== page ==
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PM: Russia 'sends a chilling message across Europe'

The Prime Minister has reacted to President Vladimir Putin signing a treaty to make the Crimea region part of Russia.

The steps taken by President Putin today to attempt to annex Crimea to Russia are in flagrant breach of international law and send a chilling message across the continent of Europe.

Britain depends on the stability and security of the international order. That relies on a rules based system where those who ignore it face consequences. And that’s why the EU and the United States have already imposed sanctions.

It is completely unacceptable for Russia to use force to change borders, on the basis of a sham referendum held at the barrel of a Russian gun. President Putin should be in no doubt that Russia will face more serious consequences and I will push European leaders to agree further EU measures when we meet on Thursday.

The choice remains for President Putin: take the path of de-escalation or face increasing isolation and tighter sanctions.

– David Cameron

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Russia's relationship with Ukraine of 'crucial importance'

During an address to the Russian parliament, President Vladimir Putin said relations with the "brotherly" Ukrainian people will always be of crucial importance to Russia.

President Putin addresses the Russian parliament. Credit: RTV

"Relations with Ukraine and the brotherly Ukrainian people have always been, remain, and will always be most important and crucial for us, without any exaggeration," Putin said.

He also condemned "so called" authorities in Ukraine, saying they had conducted a state coup and "will do anything for power".

Hague: Clear attempt to pave way for Crimea annexation

After President Putin signed a decree recognising Crimea as a sovereign state William Hague has said the referendum was not legitimate and its outcome was not legal.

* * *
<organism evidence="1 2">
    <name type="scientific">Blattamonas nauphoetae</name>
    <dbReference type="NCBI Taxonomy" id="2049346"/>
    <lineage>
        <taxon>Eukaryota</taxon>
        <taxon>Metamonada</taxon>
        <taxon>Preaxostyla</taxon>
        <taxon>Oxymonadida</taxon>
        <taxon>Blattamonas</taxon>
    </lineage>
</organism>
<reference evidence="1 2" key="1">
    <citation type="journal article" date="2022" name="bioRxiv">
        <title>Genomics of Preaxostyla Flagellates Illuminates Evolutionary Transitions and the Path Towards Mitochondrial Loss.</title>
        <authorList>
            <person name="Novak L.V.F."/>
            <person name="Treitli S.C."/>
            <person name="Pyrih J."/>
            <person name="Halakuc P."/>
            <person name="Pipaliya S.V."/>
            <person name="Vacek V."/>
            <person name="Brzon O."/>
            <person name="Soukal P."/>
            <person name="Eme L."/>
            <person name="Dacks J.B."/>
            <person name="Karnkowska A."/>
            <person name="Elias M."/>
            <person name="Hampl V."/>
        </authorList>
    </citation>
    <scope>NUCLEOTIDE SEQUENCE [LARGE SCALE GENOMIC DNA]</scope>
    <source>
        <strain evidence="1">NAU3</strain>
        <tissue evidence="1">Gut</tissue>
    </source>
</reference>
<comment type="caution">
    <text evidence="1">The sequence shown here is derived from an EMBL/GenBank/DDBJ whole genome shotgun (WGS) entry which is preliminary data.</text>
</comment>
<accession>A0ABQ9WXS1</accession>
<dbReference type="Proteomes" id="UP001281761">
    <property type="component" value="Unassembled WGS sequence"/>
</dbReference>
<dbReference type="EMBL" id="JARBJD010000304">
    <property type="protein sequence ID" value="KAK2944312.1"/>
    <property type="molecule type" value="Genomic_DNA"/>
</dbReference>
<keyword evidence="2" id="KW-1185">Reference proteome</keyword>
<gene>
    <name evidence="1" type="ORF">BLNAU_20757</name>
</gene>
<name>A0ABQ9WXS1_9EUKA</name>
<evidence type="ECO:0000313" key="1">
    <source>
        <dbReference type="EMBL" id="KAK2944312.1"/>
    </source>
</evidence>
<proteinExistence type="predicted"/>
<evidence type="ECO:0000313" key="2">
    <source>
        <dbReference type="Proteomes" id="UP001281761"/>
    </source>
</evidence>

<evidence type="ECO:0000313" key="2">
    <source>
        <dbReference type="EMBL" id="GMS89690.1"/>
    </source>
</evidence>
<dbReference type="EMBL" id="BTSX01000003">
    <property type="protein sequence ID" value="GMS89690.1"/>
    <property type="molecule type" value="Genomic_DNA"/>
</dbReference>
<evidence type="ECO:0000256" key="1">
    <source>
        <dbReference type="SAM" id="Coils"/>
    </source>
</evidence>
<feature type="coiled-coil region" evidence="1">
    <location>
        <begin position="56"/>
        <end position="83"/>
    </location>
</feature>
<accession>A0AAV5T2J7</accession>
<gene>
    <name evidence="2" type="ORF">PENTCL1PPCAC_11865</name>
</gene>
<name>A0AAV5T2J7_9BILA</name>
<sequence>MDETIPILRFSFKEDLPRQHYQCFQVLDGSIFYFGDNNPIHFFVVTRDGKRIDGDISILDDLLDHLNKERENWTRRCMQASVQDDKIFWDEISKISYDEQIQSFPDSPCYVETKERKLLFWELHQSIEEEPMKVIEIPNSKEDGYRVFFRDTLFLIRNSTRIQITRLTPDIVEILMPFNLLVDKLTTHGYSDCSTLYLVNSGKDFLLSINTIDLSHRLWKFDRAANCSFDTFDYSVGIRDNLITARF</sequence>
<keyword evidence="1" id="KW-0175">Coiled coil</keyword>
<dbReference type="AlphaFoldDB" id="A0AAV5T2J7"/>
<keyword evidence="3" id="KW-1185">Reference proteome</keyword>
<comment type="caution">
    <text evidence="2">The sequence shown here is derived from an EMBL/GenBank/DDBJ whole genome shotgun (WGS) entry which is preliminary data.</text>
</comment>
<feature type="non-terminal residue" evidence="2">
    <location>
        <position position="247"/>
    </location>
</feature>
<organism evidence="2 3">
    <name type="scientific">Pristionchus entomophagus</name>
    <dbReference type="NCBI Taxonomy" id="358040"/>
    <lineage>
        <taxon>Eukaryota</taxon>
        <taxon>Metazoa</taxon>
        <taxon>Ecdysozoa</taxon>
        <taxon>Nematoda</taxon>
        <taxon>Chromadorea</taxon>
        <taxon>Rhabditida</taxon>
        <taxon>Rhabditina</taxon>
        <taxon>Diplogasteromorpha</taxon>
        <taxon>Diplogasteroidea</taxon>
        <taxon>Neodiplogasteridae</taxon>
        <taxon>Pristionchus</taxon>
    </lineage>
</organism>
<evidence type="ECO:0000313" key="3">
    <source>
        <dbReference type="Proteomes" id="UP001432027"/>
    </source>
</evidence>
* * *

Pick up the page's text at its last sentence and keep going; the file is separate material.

The Foreign Secretary said:

We are witnessing a clear attempt to pave the way for the annexation of part of the sovereign territory of an independent European state, through military force and an illegal and illegitimate referendum.

The UK calls again on Russia to enter into dialogue with Ukraine and with the international community to resolve this crisis through diplomacy and in accordance with international law, not to exacerbate it further through unilateral and provocative actions.

Continuing to ignore those calls will bring serious consequences for Russia. We will urgently consider our response to this latest escalation with our allies and partners, including at the European Council this week.

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Putin: Referendum complies with international law

Vladimir Putin has told President Obama in a telephone conversation that today's referendum in Crimea is compliant with international law, a Kremlin spokesman has said.

The Russian President also told his American counterpart that observers from the Organisation for Security and Co-operation in Europe (OSCE) should be deployed all over the Ukraine.

The two men also agreed that, in spite of their countries' differences of opinion, they should work together to stabilise the situation.

Read: White House blasts Russia's 'destabilising actions'

Crimean referendum 'legitimate', Putin tells Merkel

Vladimir Putin has told Angela Merkel an upcoming referendum in Crimea is in accordance with international law.

In a phone call between the two leaders, Putin said the actions of the Crimean parliament were aimed at protecting the legitimate interests of the population in the peninsula.

A statement from the Kremlin added that, while Putin and Merkel differed in their view on the situation in Ukraine, they were agreed that a de-escalation of tensions should be achieved as soon as possible.

Putin's Ukraine efforts 'met with no understanding'

Russian President Vladimir Putin's efforts to de-escalate the crisis in Ukraine have been met with no understanding, his spokesman said.

Russian President Vladimir Putin. Credit: David Davies/PA Wire

Dmitry Peskov said: "Regardless of all the efforts of our president, his readiness to explain Russia's position practically on a daily basis, we still hit a wall of no understanding.

"It is rather sad and what is worse is that it is very bad from the point of view of possible repercussions."

Read: Fear is shaping the political landscape in Crimea

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